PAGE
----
How To Choose The Debt Fund For Your Portfolio?

Published On: 12-Aug-2020

Mutual funds have continued to be preferred by the retail investors with sustained SIP inflows during recent times. Investors may choose from a vast universe of mutual funds, which may be primarily classified into five major categories – equity funds, debt funds, hybrid funds, solution-oriented schemes, and other funds. Different types of mutual fund schemes tend to suit investors with different variants of risk profile, investment horizon, financial goals, etc. This article will focus on helping the investors choose the debt funds for their portfolio. 


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Debt funds tend to provide returns through the underlying portfolio of fixed-income debt securities predominantly. However, the investment in debt funds is also subject to inherent investment risks, and different debt funds available may expose the investors to varying degrees of interest rate and credit rate risk. 

Interest rate risk refers to the sensitivity of the investment portfolio to the changes in interest rate movements. The valuation of debt securities tends to be inversely proportional to the interest rate movements. Thus, the valuation of debt securities tends to increase as the interest rate decrease. In contrast, credit risk refers to the risk of the issuer entities defaulting on the debt servicing obligations. As such, the investors may be at risk of generating negative returns due to the markdown in portfolio valuation due to the default expectations. 

With the above background, here are the different broad categories of debt funds:

1. Overnight and Liquid Funds:

Such funds invest in securities with one business day maturity and maturity of up to 91 days, respectively. With lower maturities, such funds have low market risk due to interest rate movements. Further, the credit risk may also be low, considering such funds invest in sovereign securities and money market securities for shorter maturities. 

2. Duration funds:

Such funds invest in debt securities with varying durations. Examples of duration funds are ultra-short duration fund, short-duration fund, etc. Such funds may help the investors manage the interest rate risk in their investment portfolio.

3. Gilt funds:

Such funds invest a minimum of 80% of its net assets in Government Securities (G-Secs) only. These funds help the investors mitigate the credit risk in their investment portfolio. However, the investors may still be exposed to interest rate risk as per the fund duration. 

4. Fixed Maturity Plans (FMPs):

 Such funds carry fixed maturity and maynot be prematurely redeemed through mutual fund houses and typically invest in securities matching the scheme maturity.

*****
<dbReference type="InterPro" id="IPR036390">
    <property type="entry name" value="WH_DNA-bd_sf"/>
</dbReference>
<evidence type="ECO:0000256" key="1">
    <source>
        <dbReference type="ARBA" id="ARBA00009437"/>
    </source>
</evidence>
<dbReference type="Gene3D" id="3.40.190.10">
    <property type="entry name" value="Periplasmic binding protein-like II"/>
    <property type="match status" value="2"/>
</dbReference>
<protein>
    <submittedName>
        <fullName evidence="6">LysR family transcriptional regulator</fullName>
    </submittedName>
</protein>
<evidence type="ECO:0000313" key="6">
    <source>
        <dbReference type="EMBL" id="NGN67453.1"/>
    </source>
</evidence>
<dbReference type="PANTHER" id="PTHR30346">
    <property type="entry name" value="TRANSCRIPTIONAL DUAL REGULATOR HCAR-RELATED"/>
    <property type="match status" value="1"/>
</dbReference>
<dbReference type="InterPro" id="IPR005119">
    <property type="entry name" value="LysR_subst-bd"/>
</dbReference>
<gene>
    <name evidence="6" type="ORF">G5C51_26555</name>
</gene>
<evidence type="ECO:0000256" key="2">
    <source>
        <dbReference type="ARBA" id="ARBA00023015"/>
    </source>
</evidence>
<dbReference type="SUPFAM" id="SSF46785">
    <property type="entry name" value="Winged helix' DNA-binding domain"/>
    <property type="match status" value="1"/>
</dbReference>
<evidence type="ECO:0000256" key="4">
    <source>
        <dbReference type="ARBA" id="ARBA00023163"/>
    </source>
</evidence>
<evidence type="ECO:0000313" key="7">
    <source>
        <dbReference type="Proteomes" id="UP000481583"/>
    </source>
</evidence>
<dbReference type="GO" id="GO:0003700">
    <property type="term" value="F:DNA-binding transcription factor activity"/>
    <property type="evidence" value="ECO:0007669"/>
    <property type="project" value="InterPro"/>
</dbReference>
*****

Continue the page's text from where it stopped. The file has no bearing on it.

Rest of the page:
Few variation of debt funds are also available.

How to select debt mutual funds?

The investors may consider the following while selecting the debt fund for their investment portfolio:

  1. Know the Purpose first – It is always good to link the financial goals with specific investments. It will also help the investors to choose the debt scheme, best suiting the desired purpose and investment horizon. For example, a long duration gilt fund may not be suitable for maintaining an emergency fund corpus. In contrast, a liquid fund and an overnight fund would be more suitable in such a scenario. Similarly, for financial goals with definite maturity, one may consider investing in FMPs with matching tenors. Further, the debt scheme should ideally match the investment horizon suitably. 

  2. Balancing the Risk-Reward Trade-Off – Different debt schemes carry different risk profiles. While one fund category may mitigate the portfolio against interest rate risk like dynamic bond fund, floater fund, etc., another category may insulate the portfolio from credit risk, e.g., gilt funds, etc. The investors must must condiser their risk appetite and take investment decisions accordingly. Taking a higher risk than what the risk appetite allows may spoil the investment experience for the investors and, thus, not desirable. Further, the investors must also moderate their return expectations suitably, which should be commensurate with the risk being undertaken, as the markets tend to compensate the investors with higher returns only through higher risk. For example, a completely conservative debt fund, like an overnight fund, will tend to generate lower returns amongst the overall debt fund category. 

With the above considerations, the investors must make an informed decision about choosing the right debt fund for their investment portfolio.